Close-Up (1990)

Directed by Abbas Kiarostami

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Close-Up is a deeply humanistic docudrama about a poor man on trial for impersonating a well-known film director.  We begin with a conversation in a car (a Kiarostami staple) between a reporter who is eager to expose this imposter and print this sensational story and his taxi driver.  In the backseat are two armed soldiers who will arrest the imposter.  When that reporter enters the house, we remain outside, with the taxi driver.  He picks flowers and kicks a bottle down a street.  Then the soldiers escort out the man, Sabzian, while the reporter hurries out in front to snap photographs of him in handcuffs.

The film will revisit this moment later on, letting us experience it through Sabzian’s point of view.  In between we see director Abbas Kiarostami himself meet Sabzian in prison and introduce the idea of making a film about the man, who is himself a fan of cinema.  Kiarostami explains that he was attracted to the case when he read the reporter’s story, due in part to how it lends itself to themes of self-reflexivity and identity within filmmaking.

Much of the film consists of footage of the actual trial of Sabzian.  He is accused of fraud and attempted burglary, a charge which he denies.  The only rationale for his identity fraud, his accusers figure, is that he wanted to rob them.  He insists that he simply enjoyed being Mohsen Makhmalbaf, the director whom he impersonated.  The motivation then had to do with how he felt about himself in reality versus how much better (and more respected) he felt as Makhmalbaf.

The trial isn’t so much a series of accusations and doubt thrown Sabizan’s way but rather something more therapeutic and kind.  The judge encourages him to explain his actions, and though his reasoning is occasionally challenged by those whom he deceived, he is given ample time to talk through his feelings.  We learn a lot about him, his insecurities and perceived shortcomings as well as the appeal of dissolving into another person entirely.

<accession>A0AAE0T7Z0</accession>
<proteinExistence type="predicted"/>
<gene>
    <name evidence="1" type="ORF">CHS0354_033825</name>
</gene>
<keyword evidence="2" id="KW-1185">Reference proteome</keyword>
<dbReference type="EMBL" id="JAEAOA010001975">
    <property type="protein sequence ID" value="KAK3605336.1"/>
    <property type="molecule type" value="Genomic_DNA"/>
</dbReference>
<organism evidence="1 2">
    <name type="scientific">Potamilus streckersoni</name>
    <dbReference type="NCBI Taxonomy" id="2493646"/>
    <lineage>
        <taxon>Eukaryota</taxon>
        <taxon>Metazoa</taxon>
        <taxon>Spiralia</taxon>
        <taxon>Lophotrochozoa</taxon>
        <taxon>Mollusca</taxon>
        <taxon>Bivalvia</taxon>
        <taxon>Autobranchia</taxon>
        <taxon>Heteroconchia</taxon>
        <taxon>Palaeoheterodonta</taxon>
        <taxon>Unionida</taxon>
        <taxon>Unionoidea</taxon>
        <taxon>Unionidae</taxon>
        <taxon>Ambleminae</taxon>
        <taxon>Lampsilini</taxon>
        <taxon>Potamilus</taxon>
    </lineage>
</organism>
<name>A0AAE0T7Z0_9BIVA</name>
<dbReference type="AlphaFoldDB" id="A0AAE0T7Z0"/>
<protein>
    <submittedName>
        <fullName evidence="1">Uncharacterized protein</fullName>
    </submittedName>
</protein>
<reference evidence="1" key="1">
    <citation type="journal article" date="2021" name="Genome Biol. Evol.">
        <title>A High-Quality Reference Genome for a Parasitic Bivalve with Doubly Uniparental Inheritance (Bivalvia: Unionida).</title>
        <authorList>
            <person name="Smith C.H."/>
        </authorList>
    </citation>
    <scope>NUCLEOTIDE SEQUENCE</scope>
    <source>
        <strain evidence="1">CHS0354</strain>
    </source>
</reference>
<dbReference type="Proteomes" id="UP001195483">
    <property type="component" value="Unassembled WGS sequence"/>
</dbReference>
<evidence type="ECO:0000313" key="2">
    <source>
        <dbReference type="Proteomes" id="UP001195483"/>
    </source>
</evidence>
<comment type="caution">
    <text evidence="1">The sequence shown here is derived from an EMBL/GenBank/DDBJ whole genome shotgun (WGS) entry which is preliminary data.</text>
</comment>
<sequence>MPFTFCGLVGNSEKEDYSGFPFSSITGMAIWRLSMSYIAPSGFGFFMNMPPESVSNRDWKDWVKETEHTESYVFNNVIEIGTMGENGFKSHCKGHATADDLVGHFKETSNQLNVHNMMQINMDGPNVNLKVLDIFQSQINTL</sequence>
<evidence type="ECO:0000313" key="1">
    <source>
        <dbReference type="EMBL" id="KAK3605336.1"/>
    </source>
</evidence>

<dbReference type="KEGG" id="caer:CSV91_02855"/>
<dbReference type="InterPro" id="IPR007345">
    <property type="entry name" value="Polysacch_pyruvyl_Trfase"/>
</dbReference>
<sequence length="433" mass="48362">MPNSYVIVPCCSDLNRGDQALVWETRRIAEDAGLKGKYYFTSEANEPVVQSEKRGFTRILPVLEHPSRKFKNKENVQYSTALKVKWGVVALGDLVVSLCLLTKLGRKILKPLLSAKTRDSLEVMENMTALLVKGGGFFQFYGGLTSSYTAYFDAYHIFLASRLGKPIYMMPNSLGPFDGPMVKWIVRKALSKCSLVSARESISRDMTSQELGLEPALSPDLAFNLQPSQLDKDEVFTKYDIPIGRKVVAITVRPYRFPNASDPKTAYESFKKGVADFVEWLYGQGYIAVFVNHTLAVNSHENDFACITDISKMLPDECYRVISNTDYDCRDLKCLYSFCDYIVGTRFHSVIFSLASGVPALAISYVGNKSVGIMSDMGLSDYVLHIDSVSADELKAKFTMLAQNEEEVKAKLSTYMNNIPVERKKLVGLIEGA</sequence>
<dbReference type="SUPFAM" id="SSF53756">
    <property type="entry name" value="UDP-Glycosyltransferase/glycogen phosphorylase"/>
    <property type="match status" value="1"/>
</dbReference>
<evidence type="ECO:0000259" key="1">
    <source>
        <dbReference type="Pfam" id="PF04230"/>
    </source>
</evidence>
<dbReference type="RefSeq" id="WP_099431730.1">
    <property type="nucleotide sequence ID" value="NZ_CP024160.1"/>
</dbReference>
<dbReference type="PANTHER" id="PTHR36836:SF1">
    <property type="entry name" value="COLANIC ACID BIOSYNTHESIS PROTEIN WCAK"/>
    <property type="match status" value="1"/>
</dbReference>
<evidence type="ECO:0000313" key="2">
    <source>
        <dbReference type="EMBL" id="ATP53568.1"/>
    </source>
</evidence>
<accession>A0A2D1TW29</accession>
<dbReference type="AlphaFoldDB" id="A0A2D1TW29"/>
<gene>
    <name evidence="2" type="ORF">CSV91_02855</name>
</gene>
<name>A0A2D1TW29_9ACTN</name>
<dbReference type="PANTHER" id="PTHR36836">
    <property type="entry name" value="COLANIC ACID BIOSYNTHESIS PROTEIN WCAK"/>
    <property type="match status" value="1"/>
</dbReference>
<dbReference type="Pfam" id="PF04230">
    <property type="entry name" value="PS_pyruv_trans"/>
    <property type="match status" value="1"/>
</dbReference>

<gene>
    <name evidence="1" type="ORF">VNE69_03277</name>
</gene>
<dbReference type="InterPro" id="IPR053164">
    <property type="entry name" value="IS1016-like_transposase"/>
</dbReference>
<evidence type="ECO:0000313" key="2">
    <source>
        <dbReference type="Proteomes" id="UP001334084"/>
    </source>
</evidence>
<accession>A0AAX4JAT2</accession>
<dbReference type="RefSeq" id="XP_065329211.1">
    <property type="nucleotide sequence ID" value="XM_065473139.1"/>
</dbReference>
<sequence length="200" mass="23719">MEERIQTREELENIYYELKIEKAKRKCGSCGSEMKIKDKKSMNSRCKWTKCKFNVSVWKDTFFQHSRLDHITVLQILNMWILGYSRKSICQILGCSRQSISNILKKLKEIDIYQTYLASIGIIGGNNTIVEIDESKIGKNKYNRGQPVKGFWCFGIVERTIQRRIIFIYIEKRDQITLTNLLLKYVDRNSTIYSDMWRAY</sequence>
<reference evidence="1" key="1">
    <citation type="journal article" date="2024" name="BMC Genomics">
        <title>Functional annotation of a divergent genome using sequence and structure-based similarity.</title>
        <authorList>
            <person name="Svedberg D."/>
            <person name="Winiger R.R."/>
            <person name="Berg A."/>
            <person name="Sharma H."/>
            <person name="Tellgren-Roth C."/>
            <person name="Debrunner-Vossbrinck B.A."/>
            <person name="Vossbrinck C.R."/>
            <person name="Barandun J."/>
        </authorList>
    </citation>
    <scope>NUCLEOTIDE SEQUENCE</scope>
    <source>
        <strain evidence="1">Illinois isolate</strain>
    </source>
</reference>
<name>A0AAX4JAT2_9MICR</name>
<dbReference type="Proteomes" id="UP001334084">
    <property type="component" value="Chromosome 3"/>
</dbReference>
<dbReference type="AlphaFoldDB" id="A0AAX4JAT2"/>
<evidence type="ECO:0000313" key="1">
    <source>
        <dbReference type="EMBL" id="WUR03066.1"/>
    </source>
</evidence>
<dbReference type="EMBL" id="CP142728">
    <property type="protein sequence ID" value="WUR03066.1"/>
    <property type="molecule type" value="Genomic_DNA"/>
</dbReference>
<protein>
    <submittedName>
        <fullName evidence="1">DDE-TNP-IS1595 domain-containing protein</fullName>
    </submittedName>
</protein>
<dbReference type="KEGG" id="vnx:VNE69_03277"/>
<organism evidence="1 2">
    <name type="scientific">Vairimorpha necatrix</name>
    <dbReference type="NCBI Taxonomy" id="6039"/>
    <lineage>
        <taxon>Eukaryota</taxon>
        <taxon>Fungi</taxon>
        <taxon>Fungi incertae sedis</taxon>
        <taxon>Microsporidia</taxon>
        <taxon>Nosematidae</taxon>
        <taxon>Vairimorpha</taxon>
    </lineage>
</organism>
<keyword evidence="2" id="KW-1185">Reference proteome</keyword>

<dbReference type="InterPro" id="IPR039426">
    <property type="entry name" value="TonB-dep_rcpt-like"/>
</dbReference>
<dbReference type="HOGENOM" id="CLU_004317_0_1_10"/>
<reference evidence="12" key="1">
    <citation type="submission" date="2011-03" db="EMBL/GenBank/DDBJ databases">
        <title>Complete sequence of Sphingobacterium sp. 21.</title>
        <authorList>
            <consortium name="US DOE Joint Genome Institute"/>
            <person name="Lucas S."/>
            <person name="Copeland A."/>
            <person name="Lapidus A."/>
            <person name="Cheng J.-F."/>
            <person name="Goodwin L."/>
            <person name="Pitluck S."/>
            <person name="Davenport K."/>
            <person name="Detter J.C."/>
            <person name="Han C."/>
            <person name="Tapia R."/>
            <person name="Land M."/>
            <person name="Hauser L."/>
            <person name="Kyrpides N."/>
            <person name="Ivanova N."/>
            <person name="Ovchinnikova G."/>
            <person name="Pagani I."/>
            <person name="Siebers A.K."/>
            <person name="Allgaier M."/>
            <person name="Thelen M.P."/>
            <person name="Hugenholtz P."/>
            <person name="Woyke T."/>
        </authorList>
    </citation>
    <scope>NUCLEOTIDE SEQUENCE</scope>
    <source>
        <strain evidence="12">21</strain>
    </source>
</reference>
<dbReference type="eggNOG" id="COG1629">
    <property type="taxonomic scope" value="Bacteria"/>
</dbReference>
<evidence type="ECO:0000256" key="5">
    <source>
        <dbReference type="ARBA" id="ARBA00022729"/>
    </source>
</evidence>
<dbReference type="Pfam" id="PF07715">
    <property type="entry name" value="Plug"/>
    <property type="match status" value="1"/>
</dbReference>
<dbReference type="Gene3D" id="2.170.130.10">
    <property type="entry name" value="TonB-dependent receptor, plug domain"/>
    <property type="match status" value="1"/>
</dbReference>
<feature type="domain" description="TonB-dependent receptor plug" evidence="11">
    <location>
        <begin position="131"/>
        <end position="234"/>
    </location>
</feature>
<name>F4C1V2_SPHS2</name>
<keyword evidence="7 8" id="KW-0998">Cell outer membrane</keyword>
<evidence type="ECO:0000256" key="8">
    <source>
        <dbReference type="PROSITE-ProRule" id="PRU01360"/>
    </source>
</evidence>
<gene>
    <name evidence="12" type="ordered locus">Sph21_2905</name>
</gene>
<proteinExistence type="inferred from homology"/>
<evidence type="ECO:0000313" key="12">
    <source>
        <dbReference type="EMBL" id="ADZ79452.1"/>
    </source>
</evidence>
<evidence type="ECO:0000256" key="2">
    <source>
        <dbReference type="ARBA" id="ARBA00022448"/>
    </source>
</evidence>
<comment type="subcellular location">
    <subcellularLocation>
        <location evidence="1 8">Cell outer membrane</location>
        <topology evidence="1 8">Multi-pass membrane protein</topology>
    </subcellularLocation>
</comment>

As we learn more about Sabizan we start to see reenactments of the moments he described, similar to the initial scene between the reporter and the taxi driver.  In that opening scene we don’t understand Sabzian, rather we learn about him through the eyes of an outsider, no less someone who is keen on profiting off of his actions.  His crime is strange and potentially unnerving, but the rest of the film slowly unravels Sabzian until we revisit this moment and others with a new understanding.

Sabzian is anything but sinister.  He met a woman on a bus who took an interest in the screenplay he was holding, written by Mohsen Makhmalbaf.  He offered her the script and then mentioned that he wrote it.  Because her sons are interested in film they strike up a conversation, and Sabzian offers to talk with the boys and give them any advice.

From there he struck up a relationship with the woman and her family until eventually, inevitably, they discovered he wasn’t who he said.  Because he had discussed the possibility of filming something in their house and thus scouted out each room, they believed he was casing the place so that he and a few co-conspirators could burglarize it.

In his testimony Sabzian explains the appeal of pretending to be someone else.  Because he was often too poor to afford a meal, it helped that the family was so eager to feed him.  Beyond that he enjoyed their respect and admiration and enjoyed playing the part of someone else.  It’s a similar dynamic as you see in something like Jim & Andy, another film that describes the appeal of disappearing into another character as a form of therapy.

Later in the film we see the moment in which Sabzian is arrested, and because of our empathy for the man the scene is all the more tense and distressing.  We watch the reporter arrive almost gleefully and then the soldiers come in and arrest him.  He never resists, and in court he never fights the charge that he deceived the family.  He is remorseful and eager to move on, all while demonstrating a thoughtful self-awareness of what got him into this situation.

In the end he will meet Makhmalbaf himself, and the interaction, were the entire film scripted, might feel too simplistic and sentimental, but knowing it’s real makes it much more impactful.  Sabzian melts into his arms, and then Makhmalbaf brings him back to the home of the family he fooled.  They forgive and welcome him inside.

Up Next: Long Day’s Journey Into Night (2018), Dazed and Confused (1993), Destroyer (2018)

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